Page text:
First Posted: 7/14/2014
Throughout the course of his career, Nashville by-way-of California singer/songwriter Shane Dwight’s played the part of forlorn wandering bluesman, eccentric countrified roots rocker, and fastest-gun-in-the-West guitar slinger – all with equal aplomb. On this, his ninth record, he’s never sounded so comfortably creative within his self-defined Americana parameters. He’s creating music for that long journey down the dirt path that leads to inner discovery. It’s music found in the truths we stumble upon.
“This House” exudes a well-mixed sense of neo-country soul with a lived-in sound and vibe that can be best described as hauntingly analog. Tracks like “We Can Do This” are Parliament-esque in their throwback funk, complete with boisterous Bootsy Collins-inspired basslines and head-cocked attitude in the vocals. “Sing For Me (Search For Sierra)” is a lonesome, mournful piece of street-corner blues made more desolate with a carefully plodding walking bass and organ work teeming with urgency; like Tom Waits’ spin on the blues without the exaggerated lyrical element.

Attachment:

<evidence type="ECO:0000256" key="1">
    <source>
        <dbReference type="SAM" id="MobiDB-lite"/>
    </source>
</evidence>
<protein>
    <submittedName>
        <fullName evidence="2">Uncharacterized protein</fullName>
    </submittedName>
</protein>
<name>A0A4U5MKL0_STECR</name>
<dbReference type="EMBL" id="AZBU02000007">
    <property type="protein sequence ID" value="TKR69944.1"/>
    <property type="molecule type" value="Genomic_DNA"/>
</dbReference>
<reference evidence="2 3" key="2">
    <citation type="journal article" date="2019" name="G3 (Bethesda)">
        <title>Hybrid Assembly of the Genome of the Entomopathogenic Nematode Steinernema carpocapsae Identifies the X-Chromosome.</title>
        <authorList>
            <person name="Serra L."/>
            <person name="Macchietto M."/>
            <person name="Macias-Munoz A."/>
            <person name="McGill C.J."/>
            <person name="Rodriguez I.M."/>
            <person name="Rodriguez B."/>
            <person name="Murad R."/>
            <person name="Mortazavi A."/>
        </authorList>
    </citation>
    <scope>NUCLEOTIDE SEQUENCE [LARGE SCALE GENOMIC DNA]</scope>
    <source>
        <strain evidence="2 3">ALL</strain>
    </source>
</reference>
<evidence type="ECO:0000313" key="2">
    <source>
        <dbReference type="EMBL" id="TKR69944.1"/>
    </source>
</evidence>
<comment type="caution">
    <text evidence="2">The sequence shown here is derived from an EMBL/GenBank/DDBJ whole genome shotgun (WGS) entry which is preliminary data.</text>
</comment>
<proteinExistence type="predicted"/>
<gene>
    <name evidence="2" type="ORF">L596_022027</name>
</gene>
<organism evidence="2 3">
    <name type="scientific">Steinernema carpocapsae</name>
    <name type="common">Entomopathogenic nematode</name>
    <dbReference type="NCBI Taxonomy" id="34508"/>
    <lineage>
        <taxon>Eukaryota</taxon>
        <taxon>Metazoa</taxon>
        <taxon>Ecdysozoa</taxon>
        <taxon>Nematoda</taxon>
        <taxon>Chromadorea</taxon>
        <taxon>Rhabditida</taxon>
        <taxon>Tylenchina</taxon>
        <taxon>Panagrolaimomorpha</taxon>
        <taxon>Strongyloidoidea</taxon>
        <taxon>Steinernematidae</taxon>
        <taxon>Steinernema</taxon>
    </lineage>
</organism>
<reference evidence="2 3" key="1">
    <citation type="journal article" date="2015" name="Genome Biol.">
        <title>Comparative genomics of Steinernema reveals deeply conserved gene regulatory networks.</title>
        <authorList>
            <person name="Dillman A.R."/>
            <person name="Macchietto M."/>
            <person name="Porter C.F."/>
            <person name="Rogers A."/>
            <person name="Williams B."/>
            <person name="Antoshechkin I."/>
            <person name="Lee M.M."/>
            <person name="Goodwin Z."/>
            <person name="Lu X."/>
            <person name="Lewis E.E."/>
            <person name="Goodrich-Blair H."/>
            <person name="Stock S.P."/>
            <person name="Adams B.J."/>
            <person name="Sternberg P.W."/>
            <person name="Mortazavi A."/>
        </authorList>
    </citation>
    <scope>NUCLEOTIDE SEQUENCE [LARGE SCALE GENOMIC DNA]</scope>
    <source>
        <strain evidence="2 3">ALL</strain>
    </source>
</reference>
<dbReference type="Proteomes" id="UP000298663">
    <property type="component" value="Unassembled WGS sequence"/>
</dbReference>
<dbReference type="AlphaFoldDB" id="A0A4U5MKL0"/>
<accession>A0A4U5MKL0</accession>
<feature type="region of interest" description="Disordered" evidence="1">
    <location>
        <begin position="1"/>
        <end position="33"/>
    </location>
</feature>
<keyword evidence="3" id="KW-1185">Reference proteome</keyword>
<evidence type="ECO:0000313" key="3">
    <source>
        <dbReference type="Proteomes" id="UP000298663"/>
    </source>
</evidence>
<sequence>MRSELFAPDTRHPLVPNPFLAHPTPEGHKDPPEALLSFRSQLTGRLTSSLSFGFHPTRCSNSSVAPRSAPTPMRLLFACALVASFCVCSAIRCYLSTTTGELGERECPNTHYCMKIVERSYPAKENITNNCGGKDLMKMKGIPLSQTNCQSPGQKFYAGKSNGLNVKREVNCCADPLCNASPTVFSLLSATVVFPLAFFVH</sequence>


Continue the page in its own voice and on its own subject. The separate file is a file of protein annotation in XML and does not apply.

Dwight gets deeply personal and reflective with the gospel-inflected ballad “Fool,” with tasteful background vocals containing just a hint of Motown. There’s a reassurance in his vocal (“Gonna wipe away every tear that ever falls from your eye”) and soothing calm that he embraces in such material. Similarly deep is “It’s Gonna Be Beautiful,” with Janis Joplin-inspired vocals by Bekka Bramlett (daughter of Delaney and Bonnie), the song running through the overwhelmingly positive virtue of a true friendship and hanging through the tough times.
Dwight turns on a dime with dark-and-dirty Texas blues in “Stepping Stone,” the song hanging on the most Herculean of John Lee Hooker riffs twisted through a vintage amplifier cabinet in recent memory. Equally roughneck is “Bad For You,” dripping with dark-alley snarl and boastful machismo (“You know how bad I want you, and you know how good I love you”); Dwight’s bad-boy intensity is on full blast.
Smacking of down-home realism and sage songwriting perspective, “This House” is life in a nutshell, according to Shane Dwight.
– Mark Uricheck, Weekender Correspondent